IMPORTANT NOTE from the Lauren and Brett:
When we wrote the tutorial we had to recreate the drawing and material list in retrospect because the project was finalized prior to being asked to create the tutorial. We made a mistake that has been caught by a few readers who decided to replicate our pergola using our notes.
We do apologize for the confusion. We’ve meticulously reviewed our build process notes and noticed that during our progress, we had oversized the length between the posts. We corrected this by making the post aprox. 9ft apart center to center. However, we forgot to change our notes. We were working on the fly!
You have two build options: If the 8 post are placed aprox 9 feet apart the diameter should still work out to be roughly 22-24ft. If you decide you would like the post to be 12ft apart, the diameter will be roughly 30ft rather than the 24ft.
Hope this helps clear up any confusion!
What You’ll Need:
- Measuring tape
- 4 ft. level
- mason’s line
- marking paint
- speed square
- reciprocating saw
- corded drill
- 12″ long 1/2″ bit
- skill saw/circular saw
- drill driver
- rotary level (optional)
- post hole digger
Materials (based on an 8 foot diameter firepit and a 24 foot diameter pergola)
Materials and hardware purchased from Lowes, Home Depot and Ace Hardware. Glass bulb lights purchased from Target and Cost Plus World Market.
From Remodelaholic: Please remember, this blog is for entertainment purposes only. As with ALL of our DIY projects and tutorials, be certain to read over the complete tutorial before starting a project. Build at your own risk and be smart, be safe. We will not be responsible for any injury or damage incurred while following a tutorial from our site. None of our posts should be considered expert advice; please consult a professional when needed, read all safety and instruction manuals, and take all safety precautions. All projects performed following instructions found on this site are done at your own risk.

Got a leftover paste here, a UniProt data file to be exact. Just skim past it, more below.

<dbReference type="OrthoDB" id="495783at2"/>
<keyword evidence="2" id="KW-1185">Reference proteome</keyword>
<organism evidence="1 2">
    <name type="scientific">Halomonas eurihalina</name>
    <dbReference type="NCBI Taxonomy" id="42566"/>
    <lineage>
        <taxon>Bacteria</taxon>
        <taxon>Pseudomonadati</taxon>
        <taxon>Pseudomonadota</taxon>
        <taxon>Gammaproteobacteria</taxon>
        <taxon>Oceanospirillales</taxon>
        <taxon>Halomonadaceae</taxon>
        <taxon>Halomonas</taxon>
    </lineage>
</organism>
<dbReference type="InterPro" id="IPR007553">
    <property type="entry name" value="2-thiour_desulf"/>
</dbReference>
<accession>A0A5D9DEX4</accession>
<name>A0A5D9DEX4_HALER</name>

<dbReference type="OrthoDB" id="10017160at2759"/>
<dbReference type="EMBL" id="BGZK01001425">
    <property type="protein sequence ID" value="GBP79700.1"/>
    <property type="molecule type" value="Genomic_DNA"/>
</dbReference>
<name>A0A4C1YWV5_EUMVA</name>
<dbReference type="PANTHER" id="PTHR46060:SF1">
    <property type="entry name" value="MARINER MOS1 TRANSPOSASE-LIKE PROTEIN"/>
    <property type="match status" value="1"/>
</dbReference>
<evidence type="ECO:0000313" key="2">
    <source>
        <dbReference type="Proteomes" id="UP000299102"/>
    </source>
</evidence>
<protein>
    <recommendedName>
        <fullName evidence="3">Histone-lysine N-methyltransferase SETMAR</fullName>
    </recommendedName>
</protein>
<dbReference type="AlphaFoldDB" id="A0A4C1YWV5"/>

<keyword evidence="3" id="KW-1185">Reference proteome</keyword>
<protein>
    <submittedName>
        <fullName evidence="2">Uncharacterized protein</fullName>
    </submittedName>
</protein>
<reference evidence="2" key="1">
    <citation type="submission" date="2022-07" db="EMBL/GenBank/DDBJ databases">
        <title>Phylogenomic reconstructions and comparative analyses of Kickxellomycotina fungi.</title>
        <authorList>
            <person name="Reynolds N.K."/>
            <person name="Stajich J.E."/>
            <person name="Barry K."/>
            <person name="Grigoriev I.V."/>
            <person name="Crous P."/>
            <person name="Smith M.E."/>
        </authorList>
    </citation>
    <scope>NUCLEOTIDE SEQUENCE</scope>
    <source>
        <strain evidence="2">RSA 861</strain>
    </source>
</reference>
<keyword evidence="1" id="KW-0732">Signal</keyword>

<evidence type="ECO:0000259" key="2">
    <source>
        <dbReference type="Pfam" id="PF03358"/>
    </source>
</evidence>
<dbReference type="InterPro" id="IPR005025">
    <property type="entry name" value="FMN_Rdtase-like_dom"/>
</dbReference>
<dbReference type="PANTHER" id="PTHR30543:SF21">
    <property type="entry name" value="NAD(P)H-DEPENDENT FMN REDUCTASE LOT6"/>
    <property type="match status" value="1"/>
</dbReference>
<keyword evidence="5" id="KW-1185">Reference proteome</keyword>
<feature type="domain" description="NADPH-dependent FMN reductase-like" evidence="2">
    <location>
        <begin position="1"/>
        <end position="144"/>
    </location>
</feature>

Fire Pit Pergola Tutorial Steps
Prepare the area
Choose an area on your property to begin building your project. Place a stake in the center of your build space. The layout of the circular design of the fire pit and pergola will be referenced from this point.
Using a tape measure, determine the radius of your fire pit and pergola from the center stake. Mark the exterior points using orange marking paint.
**The materials specified in the PDF are based on the measurements required for our exact project. (4 ft. radius on our fire pit and 12 ft. radius on our pergola.) You can modify the design per your own preference.**
To mark the points: tie a string around the center stake. Stretch the string out to the length of your first radial mark. (Ours was at 4 ft.) Hold the string tight and using your paint, walk in a full circle marking the entire circumference for your fire pit.Repeat process at the next radial mark to create boundary markings for the pergola portion of the project. (Ours was 12 ft.)
This design requires eight 6X6X12 wooden posts spaced 12 feet apart to anchor the pergola. Use a 2X4 cut to 12 feet in length to determine and mark where you will need to set your posts.
To mark your post locations: